- 10. Datwani A, McConnell MJ, Kanold PO, Micheva KD, Busse B, Shamloo M, et al. Classical MHCI molecules regulate retinogeniculate refinement and limit ocular dominance plasticity. Neuron. 2009;64(4):463–70. pmid:19945389; PubMed Central PMCID: PMC2787480.
- 11. McConnell MJ, Huang YH, Datwani A, Shatz CJ. H2-K(b) and H2-D(b) regulate cerebellar long-term depression and limit motor learning. Proceedings of the National Academy of Sciences of the United States of America. 2009;106(16):6784–9. pmid:19346486; PubMed Central PMCID: PMC2672503.
- 12. Glynn MW, Elmer BM, Garay PA, Liu XB, Needleman LA, El-Sabeawy F, et al. MHCI negatively regulates synapse density during the establishment of cortical connections. Nature neuroscience. 2011;14(4):442–51. pmid:21358642; PubMed Central PMCID: PMC3251641.
- 13. Ribic A, Flugge G, Schlumbohm C, Matz-Rensing K, Walter L, Fuchs E. Activity-dependent regulation of MHC class I expression in the developing primary visual cortex of the common marmoset monkey. Behavioral and brain functions: BBF. 2011;7:1. pmid:21205317; PubMed Central PMCID: PMC3023691.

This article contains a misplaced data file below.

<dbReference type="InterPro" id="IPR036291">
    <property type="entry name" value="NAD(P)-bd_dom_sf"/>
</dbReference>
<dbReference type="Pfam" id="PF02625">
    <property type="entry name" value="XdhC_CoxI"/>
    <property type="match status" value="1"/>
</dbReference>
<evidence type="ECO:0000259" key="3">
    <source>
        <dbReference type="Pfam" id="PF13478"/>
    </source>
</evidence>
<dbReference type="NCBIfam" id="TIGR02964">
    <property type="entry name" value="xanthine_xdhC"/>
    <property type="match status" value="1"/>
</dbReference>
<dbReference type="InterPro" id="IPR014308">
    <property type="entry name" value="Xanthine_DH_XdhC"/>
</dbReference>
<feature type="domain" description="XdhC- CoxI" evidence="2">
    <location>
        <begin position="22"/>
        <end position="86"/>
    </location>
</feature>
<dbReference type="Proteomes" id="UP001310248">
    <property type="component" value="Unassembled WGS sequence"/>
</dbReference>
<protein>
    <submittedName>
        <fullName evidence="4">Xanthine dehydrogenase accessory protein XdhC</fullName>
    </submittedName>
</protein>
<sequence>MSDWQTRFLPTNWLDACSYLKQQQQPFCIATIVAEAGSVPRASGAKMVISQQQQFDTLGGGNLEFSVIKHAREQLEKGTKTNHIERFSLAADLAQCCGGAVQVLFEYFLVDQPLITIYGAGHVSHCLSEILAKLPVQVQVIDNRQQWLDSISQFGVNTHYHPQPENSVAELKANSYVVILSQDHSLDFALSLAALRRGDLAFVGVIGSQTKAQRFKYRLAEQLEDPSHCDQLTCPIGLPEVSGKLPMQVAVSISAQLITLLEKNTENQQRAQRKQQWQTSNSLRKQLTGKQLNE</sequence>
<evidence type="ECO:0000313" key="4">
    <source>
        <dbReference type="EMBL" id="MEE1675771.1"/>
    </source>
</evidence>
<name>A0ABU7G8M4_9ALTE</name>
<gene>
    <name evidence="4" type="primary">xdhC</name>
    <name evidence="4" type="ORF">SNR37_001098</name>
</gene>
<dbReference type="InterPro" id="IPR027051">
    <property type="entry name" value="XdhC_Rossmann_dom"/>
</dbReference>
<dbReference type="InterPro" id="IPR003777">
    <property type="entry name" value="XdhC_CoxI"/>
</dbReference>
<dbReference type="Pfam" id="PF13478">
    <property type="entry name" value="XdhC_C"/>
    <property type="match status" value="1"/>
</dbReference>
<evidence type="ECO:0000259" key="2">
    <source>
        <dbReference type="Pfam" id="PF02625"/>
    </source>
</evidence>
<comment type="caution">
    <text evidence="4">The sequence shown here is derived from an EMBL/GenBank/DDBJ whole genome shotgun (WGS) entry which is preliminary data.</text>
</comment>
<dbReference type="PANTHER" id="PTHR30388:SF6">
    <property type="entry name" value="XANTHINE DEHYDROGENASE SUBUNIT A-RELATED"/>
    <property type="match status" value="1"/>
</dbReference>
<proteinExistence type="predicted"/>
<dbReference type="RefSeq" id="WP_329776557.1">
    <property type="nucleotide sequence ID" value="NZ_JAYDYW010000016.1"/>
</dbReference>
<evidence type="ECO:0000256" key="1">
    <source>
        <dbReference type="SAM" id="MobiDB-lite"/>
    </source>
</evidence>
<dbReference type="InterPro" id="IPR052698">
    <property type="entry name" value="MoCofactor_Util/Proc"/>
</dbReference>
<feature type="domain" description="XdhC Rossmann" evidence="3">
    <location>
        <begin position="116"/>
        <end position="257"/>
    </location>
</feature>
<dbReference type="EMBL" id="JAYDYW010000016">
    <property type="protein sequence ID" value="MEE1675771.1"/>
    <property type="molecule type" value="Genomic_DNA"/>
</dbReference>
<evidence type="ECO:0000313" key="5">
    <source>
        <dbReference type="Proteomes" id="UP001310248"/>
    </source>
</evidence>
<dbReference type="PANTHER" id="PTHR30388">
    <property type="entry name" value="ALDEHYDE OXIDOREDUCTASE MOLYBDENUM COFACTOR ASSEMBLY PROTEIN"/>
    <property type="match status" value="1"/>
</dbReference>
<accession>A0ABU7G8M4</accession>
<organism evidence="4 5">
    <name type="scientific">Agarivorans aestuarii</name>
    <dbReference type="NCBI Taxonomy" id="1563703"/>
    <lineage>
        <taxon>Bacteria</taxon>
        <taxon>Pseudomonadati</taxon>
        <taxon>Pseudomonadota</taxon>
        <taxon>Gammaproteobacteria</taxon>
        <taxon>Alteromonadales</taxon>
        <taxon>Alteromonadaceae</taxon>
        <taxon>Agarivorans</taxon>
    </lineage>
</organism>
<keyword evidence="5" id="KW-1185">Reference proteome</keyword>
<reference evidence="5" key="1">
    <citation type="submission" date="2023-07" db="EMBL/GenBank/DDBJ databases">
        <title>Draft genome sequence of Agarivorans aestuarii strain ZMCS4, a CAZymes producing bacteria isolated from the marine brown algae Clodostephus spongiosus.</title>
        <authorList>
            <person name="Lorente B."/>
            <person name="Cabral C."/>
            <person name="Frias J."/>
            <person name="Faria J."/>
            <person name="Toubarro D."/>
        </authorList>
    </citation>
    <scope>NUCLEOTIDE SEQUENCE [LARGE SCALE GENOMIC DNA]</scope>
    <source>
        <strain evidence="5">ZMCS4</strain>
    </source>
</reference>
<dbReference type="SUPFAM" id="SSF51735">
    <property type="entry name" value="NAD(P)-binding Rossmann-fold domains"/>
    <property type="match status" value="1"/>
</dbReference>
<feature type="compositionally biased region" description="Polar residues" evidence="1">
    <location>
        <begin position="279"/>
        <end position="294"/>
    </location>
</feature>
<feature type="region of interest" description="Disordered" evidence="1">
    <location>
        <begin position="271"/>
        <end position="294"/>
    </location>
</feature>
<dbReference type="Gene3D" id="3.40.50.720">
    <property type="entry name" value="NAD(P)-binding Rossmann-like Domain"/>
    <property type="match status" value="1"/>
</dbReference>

- 14. Ishii T, Hirota J, Mombaerts P. Combinatorial coexpression of neural and immune multigene families in mouse vomeronasal sensory neurons. Current biology: CB. 2003;13(5):394–400. pmid:12620187.
- 15. Liu J, Shen Y, Li M, Shi Q, Zhang A, Miao F, et al. The expression pattern of classical MHC class I molecules in the development of mouse central nervous system. Neurochemical research. 2013;38(2):290–9. pmid:23161087.
- 16. Shatz CJ. MHC class I: an unexpected role in neuronal plasticity. Neuron. 2009;64(1):40–5. pmid:19840547; PubMed Central PMCID: PMC2773547.
- 17. Zhang A, Yu H, Shen Y, Liu J, He Y, Shi Q, et al. The expression patterns of MHC class I molecules in the developmental human visual system. Neurochemical research. 2013;38(2):273–81. pmid:23124394.